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Canonical launches Ubuntu 16.04 with more secure ‘snappy’ apps

Canonical announced yesterday that Ubuntu 16.04 LTS will be available for download from today. The LTS stands for “long-term support,” indicating that Canonical will support this release for the next five years with security updates and maintenance patches.
Despite the importance of the release, Ubuntu Desktop users looking for new features may be disappointed. The substantial changes to the core of the OS are accompanied by some interface improvements though, including a completely reworked software store and an all-new calendar app.
Other tweaks include a microphone slider in the speed menu, overlay scrollbars in place of the old thumb scrubbers, the ability to “always show” app menus and faster and smoother animations. Finally, Ubuntu’s controversial online search feature is now turned off by default so search results from Amazon and Wikipedia will no longer appear automatically in the dash interface.
However, the emphasis with 16.04 is on creating a more robust and secure platform to power systems ranging from servers to tiny Internet of Things products. It is the first step in unifying the existing Ubuntu with the “Snappy” variant for the Internet of Things.
Ubuntu now supports the “snap” application package format used on Ubuntu Snappy Core. Snaps coexist with traditional Debian packages and are an alternative that developers can use when creating and distributing new apps.
Snaps offer greater security than traditional packages. They are isolated from the rest of the system and run in a sandbox, preventing a malicious or badly written app from impacting other apps or the core of the OS. Snaps are also easier for developers to create and update, simplifying the installation and maintenance of new apps on Ubuntu.
Introducing snaps to Ubuntu desktop is an “important milestone” in Canonical’s ongoing work to converge Ubuntu across desktop, mobile and the Internet of Things. Snaps can run across the all supported platforms with minimal modification, a single packaging format for every kind of device.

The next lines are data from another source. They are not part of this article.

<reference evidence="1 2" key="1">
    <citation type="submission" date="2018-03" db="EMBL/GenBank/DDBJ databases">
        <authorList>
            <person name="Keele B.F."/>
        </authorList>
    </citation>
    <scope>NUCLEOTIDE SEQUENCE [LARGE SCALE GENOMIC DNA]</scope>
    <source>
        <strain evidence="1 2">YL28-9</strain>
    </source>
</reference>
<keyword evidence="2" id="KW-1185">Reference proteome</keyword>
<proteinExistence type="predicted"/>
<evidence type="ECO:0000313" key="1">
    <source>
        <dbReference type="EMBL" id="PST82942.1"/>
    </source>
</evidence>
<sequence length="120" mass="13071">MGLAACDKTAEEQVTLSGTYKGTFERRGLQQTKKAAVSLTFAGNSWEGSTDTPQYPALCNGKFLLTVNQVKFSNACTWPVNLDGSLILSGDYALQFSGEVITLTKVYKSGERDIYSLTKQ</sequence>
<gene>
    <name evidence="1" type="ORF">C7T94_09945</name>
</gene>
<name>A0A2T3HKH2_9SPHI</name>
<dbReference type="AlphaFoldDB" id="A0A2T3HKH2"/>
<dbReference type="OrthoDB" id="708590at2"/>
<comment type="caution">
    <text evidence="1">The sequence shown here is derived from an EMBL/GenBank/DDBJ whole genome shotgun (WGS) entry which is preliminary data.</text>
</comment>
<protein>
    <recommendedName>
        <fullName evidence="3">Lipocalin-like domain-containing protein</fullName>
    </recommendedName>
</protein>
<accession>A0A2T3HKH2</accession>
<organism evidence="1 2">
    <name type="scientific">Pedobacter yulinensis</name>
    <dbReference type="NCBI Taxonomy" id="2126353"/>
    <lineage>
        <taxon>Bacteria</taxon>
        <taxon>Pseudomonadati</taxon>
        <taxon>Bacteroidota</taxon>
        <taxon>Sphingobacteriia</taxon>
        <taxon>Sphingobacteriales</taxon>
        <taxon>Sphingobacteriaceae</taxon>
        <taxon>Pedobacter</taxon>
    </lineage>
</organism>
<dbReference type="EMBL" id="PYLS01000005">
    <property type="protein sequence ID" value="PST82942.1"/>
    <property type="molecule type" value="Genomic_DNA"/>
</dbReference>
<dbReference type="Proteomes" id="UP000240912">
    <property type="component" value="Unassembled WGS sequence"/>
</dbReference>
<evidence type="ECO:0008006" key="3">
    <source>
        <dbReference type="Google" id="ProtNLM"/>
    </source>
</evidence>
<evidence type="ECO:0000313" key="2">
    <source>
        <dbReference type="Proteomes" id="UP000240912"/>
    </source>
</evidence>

Ubuntu has also seen improvements to its storage and virtualisation systems. These developments are aimed at cloud computing platforms and allow companies to create more powerful servers with greater speed and density than before, up to a 14x increase using the new LXD hypervisor.
There is also support for ZFS-on-Linux, a filesystem that simplifies backup creation and data integrity checking when running at scale. ZFS-on-Linux can automatically repair itself if it detects damage to the filesystem. It is based on free software work by Sun Microsystems first published over a decade ago.
Ubuntu 16.04 LTS is a major milestone for the operating system, bringing greater convergence between platforms and more powerful features when clustering servers and running data centres. Ubuntu remains the most popular Linux distribution and powers everything from tiny robots to enormous supercomputers.
“The leading cloud-based operations and the most advanced robotics run largely on Ubuntu, and this new release is the basis for the next wave of their innovation,” said Mark Shuttleworth, Founder of Canonical. “We are proud to serve the needs of the enterprise, and research, and millions of personal and non-profit users, with one single shared free software platform.”
Ubuntu 16.04 LTS will be made available to download later today. It will run across a very wide range of devices and architectures including standard 32-bit and 64-bit desktop PCs and servers, ARM-powered devices like the Raspberry Pi and high-end server systems such as IBM Z, LinuxONE and POWER8.

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